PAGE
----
The International Seafood Sustainability Foundation (ISSF) published its position statement in advance of the 24th Session of the Indian Ocean Tuna Commission (IOTC), which will take place virtually November 2-6.
The impacts of COVID-19 have challenged regional fisheries management organizations (RFMOs) in conducting their meetings in 2020. IOTC cancelled its in-person annual Commission and Working Party meetings, which are now taking place online.ISSF's position statement details the #sustainable #tuna #fishing issues we are urging #IOTC to discuss at its virtual annual meeting in November. Click To Tweet
Even under these historically unique, pandemic-caused circumstances, ISSF believes IOTC must press forward on collaborative discussions and take decisions to ensure the uninterrupted, sustainable management of tuna stocks and marine ecosystems under its purview. Several critical measures and issues that require immediate attention and action by IOTC this year into 2021 are detailed in ISSF’s statement.
As in 2019, given the serious risk of further declines in the status of the stock, ISSF’s highest priority for IOTC is that it adopt this year an effective rebuilding plan for yellowfin tuna aligned with recommendations from IOTC’s own Scientific Committee. If implemented effectively, this would imply a 15%-20% reduction from the 2017 yellowfin catch levels. The interim-rebuilding plan adopted last year in Resolution 19/01 did not fully incorporate the Committee’s yellowfin advice, and it allowed for growth in some fishery sectors. In addition, reported over-catches in contravention of the Resolution is further eroding its effectiveness.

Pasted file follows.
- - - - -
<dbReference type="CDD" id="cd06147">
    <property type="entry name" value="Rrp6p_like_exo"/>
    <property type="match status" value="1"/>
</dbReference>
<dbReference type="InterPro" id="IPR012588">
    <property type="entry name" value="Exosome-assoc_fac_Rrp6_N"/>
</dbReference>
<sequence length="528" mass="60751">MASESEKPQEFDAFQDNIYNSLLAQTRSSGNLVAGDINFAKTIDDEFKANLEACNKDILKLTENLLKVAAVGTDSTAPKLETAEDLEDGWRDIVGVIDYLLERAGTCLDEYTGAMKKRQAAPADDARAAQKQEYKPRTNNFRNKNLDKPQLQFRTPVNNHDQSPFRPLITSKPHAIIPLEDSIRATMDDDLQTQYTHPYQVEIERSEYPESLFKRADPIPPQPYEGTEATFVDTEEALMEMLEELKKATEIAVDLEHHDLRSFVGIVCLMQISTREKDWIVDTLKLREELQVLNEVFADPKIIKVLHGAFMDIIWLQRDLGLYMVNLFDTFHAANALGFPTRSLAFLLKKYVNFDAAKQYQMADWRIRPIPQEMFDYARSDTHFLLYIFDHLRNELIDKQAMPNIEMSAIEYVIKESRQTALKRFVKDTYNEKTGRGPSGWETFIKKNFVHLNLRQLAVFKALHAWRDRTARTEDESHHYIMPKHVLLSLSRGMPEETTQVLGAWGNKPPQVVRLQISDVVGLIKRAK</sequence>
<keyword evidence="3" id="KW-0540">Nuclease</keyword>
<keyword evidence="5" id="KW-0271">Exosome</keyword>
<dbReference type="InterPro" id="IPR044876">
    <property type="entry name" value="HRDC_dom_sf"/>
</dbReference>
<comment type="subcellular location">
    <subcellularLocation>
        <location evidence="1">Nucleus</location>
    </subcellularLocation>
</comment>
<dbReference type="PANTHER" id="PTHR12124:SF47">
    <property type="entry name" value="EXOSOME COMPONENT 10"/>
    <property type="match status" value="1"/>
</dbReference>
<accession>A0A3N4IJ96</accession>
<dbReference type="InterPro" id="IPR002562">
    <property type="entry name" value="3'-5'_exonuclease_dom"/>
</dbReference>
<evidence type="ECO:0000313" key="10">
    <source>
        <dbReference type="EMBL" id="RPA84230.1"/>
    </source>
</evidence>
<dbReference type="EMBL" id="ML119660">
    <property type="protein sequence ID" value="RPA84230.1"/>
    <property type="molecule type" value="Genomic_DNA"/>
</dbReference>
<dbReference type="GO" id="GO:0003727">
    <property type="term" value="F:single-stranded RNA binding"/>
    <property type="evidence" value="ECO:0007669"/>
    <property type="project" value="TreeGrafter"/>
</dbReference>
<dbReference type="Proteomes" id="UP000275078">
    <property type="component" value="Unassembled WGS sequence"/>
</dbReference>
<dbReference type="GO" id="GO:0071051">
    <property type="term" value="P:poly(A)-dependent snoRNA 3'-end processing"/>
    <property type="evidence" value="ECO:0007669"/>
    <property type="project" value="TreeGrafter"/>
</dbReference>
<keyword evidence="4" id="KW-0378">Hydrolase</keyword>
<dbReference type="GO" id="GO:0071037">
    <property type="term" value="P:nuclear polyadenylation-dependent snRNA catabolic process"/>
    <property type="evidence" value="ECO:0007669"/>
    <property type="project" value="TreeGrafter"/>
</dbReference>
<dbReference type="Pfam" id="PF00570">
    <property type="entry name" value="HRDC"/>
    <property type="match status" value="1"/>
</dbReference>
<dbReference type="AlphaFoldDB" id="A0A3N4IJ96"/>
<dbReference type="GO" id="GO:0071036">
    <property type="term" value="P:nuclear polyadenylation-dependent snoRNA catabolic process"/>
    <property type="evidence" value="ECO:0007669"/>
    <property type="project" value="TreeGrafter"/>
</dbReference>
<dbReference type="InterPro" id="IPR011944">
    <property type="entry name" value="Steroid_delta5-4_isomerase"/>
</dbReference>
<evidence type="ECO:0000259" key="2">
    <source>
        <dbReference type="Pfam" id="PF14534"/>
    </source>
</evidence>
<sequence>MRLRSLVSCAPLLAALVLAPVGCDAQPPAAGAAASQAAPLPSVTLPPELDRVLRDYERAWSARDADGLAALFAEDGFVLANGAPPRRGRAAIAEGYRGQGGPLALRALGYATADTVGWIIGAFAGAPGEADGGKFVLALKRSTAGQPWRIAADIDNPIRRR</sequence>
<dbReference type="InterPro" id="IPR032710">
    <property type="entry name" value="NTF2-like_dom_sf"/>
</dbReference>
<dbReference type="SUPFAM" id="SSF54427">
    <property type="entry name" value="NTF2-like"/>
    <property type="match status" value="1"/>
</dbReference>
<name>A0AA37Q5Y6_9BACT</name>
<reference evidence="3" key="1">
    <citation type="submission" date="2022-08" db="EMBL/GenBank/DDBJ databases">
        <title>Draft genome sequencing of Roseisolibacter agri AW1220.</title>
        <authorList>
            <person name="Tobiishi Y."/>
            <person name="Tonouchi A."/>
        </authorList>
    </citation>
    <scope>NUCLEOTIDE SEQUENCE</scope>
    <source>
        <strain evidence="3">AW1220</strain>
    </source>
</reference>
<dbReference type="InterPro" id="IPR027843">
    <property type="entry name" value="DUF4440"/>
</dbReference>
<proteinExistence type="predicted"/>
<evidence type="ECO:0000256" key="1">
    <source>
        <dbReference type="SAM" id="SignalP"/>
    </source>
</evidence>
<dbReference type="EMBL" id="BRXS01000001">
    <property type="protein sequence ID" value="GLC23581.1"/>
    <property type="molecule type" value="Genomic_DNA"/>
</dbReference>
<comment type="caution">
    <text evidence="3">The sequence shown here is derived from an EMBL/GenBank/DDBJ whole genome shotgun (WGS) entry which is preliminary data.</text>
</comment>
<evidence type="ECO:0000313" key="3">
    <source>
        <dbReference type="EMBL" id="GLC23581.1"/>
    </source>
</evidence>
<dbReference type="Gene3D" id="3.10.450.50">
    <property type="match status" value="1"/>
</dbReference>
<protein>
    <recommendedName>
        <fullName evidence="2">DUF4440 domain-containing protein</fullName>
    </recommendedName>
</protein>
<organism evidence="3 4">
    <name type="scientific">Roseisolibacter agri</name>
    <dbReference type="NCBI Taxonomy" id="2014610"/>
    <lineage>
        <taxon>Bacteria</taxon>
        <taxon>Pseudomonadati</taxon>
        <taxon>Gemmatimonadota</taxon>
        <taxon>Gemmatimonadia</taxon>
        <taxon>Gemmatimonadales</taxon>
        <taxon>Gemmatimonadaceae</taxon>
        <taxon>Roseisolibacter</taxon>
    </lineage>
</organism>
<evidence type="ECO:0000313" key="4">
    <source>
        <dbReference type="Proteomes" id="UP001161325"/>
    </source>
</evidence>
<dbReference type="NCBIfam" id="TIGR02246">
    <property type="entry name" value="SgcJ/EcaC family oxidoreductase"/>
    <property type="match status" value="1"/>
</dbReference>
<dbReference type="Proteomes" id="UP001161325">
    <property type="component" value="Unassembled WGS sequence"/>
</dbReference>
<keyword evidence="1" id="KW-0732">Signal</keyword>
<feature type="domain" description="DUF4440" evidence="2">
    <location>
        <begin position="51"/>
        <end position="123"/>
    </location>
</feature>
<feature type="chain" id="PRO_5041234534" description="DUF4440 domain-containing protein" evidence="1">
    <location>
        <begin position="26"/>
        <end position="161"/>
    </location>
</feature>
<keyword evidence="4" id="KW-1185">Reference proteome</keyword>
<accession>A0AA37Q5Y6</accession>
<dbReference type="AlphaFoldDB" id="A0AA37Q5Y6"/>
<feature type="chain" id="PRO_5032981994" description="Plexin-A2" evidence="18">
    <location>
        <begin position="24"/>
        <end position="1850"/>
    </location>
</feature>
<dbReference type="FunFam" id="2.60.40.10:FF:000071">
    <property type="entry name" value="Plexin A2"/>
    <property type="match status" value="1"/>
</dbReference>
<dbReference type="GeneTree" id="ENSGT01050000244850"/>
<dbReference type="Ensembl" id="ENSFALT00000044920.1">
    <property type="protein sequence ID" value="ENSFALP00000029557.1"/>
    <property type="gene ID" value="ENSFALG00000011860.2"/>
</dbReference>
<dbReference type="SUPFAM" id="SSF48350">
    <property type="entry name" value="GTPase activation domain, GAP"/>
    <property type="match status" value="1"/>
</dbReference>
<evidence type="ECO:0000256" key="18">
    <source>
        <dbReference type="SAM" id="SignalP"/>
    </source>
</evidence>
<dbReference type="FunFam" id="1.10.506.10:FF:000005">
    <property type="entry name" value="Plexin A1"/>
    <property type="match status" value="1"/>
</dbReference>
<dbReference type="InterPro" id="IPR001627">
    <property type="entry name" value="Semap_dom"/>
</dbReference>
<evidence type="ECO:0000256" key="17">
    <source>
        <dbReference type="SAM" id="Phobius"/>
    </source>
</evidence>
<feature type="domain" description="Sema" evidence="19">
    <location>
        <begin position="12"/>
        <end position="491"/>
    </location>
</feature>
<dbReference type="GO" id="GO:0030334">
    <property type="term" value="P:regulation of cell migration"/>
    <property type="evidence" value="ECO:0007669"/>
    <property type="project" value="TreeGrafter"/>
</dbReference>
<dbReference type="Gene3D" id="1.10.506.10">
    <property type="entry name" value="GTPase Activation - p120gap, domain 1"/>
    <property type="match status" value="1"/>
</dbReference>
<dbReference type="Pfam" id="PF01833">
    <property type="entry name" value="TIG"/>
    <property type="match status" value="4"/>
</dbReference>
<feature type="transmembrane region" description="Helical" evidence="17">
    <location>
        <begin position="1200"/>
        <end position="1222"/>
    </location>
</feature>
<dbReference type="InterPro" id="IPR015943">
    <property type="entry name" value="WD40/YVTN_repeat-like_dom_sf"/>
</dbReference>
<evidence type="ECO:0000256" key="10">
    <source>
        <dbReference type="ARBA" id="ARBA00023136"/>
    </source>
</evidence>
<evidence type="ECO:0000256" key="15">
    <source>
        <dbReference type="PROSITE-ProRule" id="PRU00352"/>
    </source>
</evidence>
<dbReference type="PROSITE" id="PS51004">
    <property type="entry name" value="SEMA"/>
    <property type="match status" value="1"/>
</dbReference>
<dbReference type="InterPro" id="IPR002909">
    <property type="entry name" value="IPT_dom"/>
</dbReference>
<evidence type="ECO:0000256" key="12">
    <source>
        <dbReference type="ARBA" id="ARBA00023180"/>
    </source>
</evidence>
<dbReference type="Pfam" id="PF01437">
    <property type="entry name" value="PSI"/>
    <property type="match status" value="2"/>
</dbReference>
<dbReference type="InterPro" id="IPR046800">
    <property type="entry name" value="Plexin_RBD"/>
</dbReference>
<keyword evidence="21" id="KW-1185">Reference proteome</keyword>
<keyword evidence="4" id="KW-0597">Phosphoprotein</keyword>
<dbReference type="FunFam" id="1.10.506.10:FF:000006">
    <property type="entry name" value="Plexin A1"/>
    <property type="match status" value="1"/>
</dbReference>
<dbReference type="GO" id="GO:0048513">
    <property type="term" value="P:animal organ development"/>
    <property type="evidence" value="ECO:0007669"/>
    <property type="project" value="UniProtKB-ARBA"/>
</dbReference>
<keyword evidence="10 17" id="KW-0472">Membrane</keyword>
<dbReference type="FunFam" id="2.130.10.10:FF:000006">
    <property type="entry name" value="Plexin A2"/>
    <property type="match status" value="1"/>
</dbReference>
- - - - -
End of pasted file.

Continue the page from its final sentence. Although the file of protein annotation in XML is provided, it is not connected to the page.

“Yellowfin stock status in Indian Ocean fisheries remains a clear concern,” said ISSF President Susan Jackson. “To rebuild the stock, IOTC must adopt a measure in 2020 that fully incorporates the recommendations of its own Scientific Committee, ensures all gears and fleets harvesting yellowfin are included, and addresses non-compliance with the interim rebuilding plan. For fisheries management, COVID-19 presents many obstacles, but the Commission is responsible for this critical resource and should take immediate action to conserve it.”
ISSF’s other top “asks” of IOTC for its upcoming meeting agenda are:
Read the full IOTC Position Statement on the ISSF website.
ISSF is committed to advocating for science-based approaches, policies and conservation measures to advance tuna fisheries sustainability. Here are ISSF’s Global Priorities for four Tuna RFMOs — the Indian Ocean Tuna Commission (IOTC), the Inter-American Tropical Tuna Commission (IATTC), the International Commission for the Conservation of Atlantic Tunas (ICCAT) and the Western and Central Pacific Fisheries Commission (WCPFC):